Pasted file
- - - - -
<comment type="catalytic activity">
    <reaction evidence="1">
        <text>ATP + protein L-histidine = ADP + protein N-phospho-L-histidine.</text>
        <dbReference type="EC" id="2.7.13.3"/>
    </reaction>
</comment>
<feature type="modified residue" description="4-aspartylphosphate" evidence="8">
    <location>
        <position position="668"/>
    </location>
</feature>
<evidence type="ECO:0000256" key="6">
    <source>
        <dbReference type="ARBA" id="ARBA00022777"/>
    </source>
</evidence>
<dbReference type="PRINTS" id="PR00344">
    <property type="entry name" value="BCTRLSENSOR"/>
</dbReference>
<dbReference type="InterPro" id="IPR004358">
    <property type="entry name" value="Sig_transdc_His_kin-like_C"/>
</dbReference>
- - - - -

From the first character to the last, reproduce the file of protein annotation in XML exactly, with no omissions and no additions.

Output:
<comment type="catalytic activity">
    <reaction evidence="1">
        <text>ATP + protein L-histidine = ADP + protein N-phospho-L-histidine.</text>
        <dbReference type="EC" id="2.7.13.3"/>
    </reaction>
</comment>
<feature type="modified residue" description="4-aspartylphosphate" evidence="8">
    <location>
        <position position="668"/>
    </location>
</feature>
<evidence type="ECO:0000256" key="6">
    <source>
        <dbReference type="ARBA" id="ARBA00022777"/>
    </source>
</evidence>
<dbReference type="PRINTS" id="PR00344">
    <property type="entry name" value="BCTRLSENSOR"/>
</dbReference>
<dbReference type="InterPro" id="IPR004358">
    <property type="entry name" value="Sig_transdc_His_kin-like_C"/>
</dbReference>